Flags fly in Finland on Sunday in memory of those killed in the nation’s wars. In the morning, President Sauli Niinistö laid a wreath at Hietaniemi cemetery in Helsinki.
At a military cemetery in the eastern town of Lappeenranta, the remains of 42 Finnish soldiers were buried with full honours. The remains have been recovered in recent years from former battle sites, many now located over the Russian border. Only five of them have been identified.
One was buried in an individual grave under his name. The rest were put to rest in a shared grave. The interment was led by the Finnish Defence Forces' Chaplain General, Pekka Särkiö. Similar, smaller ceremonies were held simultaneously elsewhere in Finland.
More than 1,000 soldiers found in past 20 years
Between 1992 and 2013, the remains of more than 1,100 Finnish soldiers have been repatriated. The identities of about 300 of them have been ascertained through DNA analysis at Helsinki University’s Department of Forensic Medicine.
Those who have been identified have been handed over to their hometowns for burial in local military grave sites. Unknown soldiers have been interred in the eastern towns of Lappeenranta, Joensuu and Kajaani.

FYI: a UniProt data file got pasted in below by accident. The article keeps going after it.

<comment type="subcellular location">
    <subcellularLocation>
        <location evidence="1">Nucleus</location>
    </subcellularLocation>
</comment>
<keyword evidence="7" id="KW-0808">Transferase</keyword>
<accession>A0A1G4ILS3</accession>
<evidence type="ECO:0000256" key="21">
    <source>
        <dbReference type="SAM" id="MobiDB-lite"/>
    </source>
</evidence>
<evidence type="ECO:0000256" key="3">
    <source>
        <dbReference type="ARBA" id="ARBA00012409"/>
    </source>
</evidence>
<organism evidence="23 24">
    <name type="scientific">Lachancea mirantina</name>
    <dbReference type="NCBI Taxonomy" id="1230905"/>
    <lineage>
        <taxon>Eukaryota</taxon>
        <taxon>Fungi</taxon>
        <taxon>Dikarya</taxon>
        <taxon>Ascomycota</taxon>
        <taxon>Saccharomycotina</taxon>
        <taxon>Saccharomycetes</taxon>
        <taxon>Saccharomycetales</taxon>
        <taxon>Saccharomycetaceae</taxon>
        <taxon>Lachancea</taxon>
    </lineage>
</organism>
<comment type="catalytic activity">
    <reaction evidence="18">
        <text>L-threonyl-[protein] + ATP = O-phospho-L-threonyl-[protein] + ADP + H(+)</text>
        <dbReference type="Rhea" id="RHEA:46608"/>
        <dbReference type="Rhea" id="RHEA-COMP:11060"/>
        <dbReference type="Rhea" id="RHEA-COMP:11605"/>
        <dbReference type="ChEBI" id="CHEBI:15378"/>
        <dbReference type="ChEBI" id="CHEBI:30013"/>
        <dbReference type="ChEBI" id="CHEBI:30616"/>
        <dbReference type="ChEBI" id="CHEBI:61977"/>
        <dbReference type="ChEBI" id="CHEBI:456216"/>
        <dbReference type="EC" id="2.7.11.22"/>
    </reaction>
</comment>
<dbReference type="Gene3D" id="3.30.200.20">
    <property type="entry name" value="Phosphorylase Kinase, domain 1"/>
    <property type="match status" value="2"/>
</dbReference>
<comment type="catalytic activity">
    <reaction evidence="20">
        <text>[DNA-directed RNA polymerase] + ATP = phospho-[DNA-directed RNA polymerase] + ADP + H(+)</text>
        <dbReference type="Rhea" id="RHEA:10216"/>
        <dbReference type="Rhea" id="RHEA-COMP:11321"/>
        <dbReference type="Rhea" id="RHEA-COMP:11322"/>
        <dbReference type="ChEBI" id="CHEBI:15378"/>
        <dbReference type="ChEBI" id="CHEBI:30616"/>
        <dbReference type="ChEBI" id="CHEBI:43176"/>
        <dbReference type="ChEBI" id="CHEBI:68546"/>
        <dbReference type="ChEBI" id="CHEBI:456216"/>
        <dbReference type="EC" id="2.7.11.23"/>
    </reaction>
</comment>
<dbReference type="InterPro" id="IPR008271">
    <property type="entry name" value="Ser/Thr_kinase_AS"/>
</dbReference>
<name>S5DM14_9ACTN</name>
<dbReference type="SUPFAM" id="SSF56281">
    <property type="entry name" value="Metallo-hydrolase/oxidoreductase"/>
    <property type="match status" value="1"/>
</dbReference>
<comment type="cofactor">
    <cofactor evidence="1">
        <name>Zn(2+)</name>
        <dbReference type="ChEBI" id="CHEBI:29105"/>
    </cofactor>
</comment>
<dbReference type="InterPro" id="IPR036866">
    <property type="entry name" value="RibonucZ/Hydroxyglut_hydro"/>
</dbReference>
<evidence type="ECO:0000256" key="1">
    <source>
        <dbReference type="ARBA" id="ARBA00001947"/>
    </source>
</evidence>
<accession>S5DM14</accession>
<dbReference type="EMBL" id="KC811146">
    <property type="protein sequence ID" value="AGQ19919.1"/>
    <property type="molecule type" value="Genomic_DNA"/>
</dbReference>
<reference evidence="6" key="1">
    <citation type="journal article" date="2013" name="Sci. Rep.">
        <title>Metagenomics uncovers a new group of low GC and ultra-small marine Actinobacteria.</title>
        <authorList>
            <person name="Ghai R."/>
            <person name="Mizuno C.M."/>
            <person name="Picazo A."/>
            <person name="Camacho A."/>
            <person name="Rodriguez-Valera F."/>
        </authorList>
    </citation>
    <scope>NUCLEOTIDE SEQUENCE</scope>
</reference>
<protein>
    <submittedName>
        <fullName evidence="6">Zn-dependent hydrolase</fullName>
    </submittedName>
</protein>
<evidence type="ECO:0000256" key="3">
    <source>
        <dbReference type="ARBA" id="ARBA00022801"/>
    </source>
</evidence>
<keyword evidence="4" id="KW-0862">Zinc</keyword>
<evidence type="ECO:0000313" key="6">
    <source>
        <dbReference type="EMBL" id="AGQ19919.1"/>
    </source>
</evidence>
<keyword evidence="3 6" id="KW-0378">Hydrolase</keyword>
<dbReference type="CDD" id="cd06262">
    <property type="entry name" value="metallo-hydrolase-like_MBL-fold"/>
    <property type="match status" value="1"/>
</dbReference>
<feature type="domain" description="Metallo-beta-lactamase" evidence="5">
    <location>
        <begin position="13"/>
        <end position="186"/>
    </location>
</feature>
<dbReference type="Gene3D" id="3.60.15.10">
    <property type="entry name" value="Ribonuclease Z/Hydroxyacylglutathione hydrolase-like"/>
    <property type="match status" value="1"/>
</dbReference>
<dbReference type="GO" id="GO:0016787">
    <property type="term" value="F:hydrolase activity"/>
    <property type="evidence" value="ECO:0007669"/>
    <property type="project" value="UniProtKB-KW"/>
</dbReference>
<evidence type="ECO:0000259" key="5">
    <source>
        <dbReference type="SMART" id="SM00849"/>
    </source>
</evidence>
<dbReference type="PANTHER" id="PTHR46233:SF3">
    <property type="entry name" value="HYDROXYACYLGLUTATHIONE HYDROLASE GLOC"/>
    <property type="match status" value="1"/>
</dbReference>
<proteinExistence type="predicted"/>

The Finnish version of Remembrance Day or Memorial Day has been a national flag day since 1977. The day is observed on the third Sunday of May every year. It commemorates all who have died in or following wars or battles on Finnish territory or involving Finland, as well as those killed in peacekeeping operations.
Following the Civil War just after Finland gained independence in 1917, the country was involved in the Winter War of 1939-40, the Continuation War of 1941-44 and the Lapland War 1944-45.
Also on Sunday, the Evangelical Lutheran and Greek Orthodox churches observes Pentecost or Whit Sunday, marking the end of the liturgical Easter season. As a result many shops and offices that might otherwise be open on Sunday are closed.